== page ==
- Programming content overview
- Tracking progress of programming students
- Classroom debugging guide
- Pair programming in the classroom
- Teaching guide: Intro to JS - Drawing Basics
- Teaching guide: Intro to JS - Coloring
- Teaching guide: Intro to JS - Variables
- Teaching guide: Intro to JS - Animation basics
- Teaching guide: Intro to JS - Interactive Programs
- Teaching guide: Intro to JS - Resizing with variable expressions
- Teaching guide: Intro to JS - Text and strings
- Teaching guide: Intro to JS - Functions
- Teaching guide: Intro to JS - Logic and if statements
- Teaching guide: Intro to JS - Looping
- Teaching guide: Intro to JS - Arrays
- Teaching guide: Intro to JS - Objects
- Teaching guide: Intro to JS - Object-oriented design
- Programming classroom handouts
- Additional programming projects
- Lesson plans: teaching programming in the classroom
- Programming case study: Encouraging cross-disciplinary projects
- Programming case study: Going beyond the KA curriculum
- Programming case study: Teaching an elementary school class
What the student will learn
- How to use loops to repeat code, changing a value in the code sequentially each time (like to draw a row or column of shapes).
- The syntax for a
whileloop and a
- How to nest loops inside each other, a useful technique for changing two dimensions of values (like to draw a grid of shapes).
The student will be able to write code like:
Where students struggle
- Students sometimes forget that they actually have to use the loop counter variable in their shape commands - otherwise their program will just draw a bunch of shapes on top of each other.
- Students may wonder when they should use a
whileloop versus a
whileloop is the most general kind of loop, a
forloop is a more specific syntax that’s great for iterating through a sequence of numbers. For most drawings and animations, students will want to use a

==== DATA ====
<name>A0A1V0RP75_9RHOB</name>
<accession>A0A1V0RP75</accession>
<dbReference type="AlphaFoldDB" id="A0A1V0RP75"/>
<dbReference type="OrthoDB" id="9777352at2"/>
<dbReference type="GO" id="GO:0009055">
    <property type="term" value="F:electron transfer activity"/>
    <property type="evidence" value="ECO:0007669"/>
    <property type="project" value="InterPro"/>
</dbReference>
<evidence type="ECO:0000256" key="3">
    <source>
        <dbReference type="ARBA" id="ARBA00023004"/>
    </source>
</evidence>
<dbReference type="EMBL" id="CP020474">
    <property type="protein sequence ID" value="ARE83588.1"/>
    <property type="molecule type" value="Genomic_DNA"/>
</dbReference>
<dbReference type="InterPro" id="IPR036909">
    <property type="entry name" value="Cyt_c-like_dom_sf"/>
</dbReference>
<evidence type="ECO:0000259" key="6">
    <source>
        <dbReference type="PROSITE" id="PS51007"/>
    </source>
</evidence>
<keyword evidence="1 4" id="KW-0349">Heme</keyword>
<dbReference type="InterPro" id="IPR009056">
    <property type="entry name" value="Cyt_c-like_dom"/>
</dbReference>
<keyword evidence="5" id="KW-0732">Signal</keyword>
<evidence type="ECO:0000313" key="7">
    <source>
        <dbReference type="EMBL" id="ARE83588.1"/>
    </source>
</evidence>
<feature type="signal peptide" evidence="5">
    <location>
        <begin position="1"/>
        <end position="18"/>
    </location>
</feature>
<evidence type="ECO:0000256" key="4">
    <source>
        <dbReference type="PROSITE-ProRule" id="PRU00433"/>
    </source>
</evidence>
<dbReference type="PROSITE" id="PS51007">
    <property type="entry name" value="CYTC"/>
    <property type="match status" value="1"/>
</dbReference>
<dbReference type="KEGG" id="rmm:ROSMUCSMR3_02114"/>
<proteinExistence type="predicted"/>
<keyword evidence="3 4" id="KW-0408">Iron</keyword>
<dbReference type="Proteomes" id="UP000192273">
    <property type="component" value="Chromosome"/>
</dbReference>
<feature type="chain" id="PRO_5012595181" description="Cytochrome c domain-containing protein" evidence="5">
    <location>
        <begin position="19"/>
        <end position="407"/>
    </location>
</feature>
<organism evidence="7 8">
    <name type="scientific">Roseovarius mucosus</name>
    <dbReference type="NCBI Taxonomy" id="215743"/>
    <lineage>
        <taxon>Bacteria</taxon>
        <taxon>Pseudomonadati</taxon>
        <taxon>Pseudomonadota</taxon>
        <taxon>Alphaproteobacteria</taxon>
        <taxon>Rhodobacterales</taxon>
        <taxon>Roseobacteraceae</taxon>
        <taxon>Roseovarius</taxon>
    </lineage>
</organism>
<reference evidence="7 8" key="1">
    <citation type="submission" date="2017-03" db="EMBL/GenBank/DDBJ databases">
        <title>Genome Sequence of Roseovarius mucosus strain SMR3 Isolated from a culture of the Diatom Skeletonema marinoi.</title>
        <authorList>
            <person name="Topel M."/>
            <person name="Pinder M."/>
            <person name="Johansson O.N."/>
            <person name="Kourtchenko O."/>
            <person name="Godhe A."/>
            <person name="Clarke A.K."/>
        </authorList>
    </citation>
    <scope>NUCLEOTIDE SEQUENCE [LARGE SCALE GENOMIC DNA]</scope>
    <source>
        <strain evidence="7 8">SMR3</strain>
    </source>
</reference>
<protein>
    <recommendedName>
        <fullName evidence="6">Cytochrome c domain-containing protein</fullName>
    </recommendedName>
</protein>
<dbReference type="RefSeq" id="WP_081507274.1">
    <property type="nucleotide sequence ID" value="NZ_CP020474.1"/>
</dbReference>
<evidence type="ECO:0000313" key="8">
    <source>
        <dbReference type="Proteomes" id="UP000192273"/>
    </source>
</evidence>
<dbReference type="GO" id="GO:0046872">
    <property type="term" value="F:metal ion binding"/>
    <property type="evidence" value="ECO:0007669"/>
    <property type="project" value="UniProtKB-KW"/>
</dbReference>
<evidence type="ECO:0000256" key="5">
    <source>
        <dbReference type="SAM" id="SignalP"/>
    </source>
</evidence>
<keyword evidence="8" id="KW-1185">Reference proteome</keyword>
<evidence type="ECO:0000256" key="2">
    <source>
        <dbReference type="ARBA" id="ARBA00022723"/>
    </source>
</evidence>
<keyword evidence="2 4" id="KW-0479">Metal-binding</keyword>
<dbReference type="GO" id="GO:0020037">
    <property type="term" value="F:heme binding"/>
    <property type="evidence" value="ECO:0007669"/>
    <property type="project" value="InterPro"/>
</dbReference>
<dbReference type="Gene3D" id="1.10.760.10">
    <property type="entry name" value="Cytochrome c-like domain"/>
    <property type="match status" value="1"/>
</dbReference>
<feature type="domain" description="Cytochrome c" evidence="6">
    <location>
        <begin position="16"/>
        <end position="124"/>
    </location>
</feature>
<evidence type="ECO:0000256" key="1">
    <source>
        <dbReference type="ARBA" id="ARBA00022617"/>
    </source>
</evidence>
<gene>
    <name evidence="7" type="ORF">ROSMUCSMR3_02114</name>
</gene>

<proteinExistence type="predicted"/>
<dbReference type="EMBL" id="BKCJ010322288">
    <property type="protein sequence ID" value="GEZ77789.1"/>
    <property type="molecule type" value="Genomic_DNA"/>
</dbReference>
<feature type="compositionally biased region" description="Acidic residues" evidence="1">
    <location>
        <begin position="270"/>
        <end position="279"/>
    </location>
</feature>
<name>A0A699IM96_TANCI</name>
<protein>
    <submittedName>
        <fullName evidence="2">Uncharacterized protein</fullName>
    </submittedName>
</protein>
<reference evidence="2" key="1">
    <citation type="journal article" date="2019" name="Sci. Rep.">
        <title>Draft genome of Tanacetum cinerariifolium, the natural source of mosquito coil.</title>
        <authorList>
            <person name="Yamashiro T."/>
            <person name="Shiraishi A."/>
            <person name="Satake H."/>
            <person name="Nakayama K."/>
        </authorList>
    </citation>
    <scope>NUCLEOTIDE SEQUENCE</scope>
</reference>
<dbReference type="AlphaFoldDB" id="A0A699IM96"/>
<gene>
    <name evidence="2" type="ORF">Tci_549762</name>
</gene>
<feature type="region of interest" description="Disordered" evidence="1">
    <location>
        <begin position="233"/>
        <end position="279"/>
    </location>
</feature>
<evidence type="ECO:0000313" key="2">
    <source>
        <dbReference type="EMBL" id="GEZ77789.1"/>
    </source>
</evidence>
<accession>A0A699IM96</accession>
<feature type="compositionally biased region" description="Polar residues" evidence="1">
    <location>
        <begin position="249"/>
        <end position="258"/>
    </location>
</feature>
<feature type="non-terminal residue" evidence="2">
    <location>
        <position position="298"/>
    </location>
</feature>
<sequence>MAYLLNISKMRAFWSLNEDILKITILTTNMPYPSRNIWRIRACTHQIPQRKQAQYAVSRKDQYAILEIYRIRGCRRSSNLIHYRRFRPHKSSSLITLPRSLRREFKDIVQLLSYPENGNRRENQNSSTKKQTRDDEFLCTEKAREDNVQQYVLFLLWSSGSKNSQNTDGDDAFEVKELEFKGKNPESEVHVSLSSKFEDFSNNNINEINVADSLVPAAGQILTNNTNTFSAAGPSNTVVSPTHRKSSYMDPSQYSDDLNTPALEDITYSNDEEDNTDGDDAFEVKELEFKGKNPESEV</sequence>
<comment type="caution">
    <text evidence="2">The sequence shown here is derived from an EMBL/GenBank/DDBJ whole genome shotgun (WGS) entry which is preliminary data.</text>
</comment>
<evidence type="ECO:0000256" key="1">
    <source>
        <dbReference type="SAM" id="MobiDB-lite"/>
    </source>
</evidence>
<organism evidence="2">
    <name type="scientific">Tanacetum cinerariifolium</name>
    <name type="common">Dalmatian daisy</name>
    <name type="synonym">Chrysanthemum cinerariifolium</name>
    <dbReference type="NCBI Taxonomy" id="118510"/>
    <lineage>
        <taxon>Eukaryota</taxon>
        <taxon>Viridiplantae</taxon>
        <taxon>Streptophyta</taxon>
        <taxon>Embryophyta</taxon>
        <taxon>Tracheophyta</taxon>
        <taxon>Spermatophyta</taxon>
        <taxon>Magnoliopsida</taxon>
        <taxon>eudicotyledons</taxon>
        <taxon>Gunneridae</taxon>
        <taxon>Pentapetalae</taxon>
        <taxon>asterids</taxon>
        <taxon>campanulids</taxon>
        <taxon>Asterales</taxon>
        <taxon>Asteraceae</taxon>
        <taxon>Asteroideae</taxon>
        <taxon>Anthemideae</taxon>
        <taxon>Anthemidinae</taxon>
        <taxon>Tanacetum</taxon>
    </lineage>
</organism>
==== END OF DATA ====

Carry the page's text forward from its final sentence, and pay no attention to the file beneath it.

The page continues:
- Students often forget all the parts of the
forloop header. They can remember it by checking out the documentation example. Remind them that they don’t have to memorize programming syntax at first, as they will often have documentation - the important thing is to practice using the syntax and to understand it.
- Students may write loops with the classic "off by one" error. That’s when their condition isn’t quite right, because they’re stopping one iteration too early or too late. Encourage them to think carefully about their condition, and what the values will be in the final iteration of code that will be executed.
Additional materials: Unplugged activities
An "unplugged" activity is one that you can do with students without needing to use a computer at all. They can help convey concepts in a more visceral way, and they can also be a backup activity for when computers fail.
Additional materials: Discussion questions
These are questions that you can ask students individually after they've done the lesson, or lead a group discussion around, if everyone's gotten to the same point.
- Look back at previous programs your students have made. Find ones with rows/columns of shapes, and ask students to point out where they could use loops. Perhaps if they have time, they can upgrade them.
- Look around the room. If you were drawing the room, where would you use loops?
Additional materials: Trivia questions
These can be fun to do as a class after everyone’s gotten through the lesson. They can also lead to discussion about which questions are the hardest. Play them on Quizizz.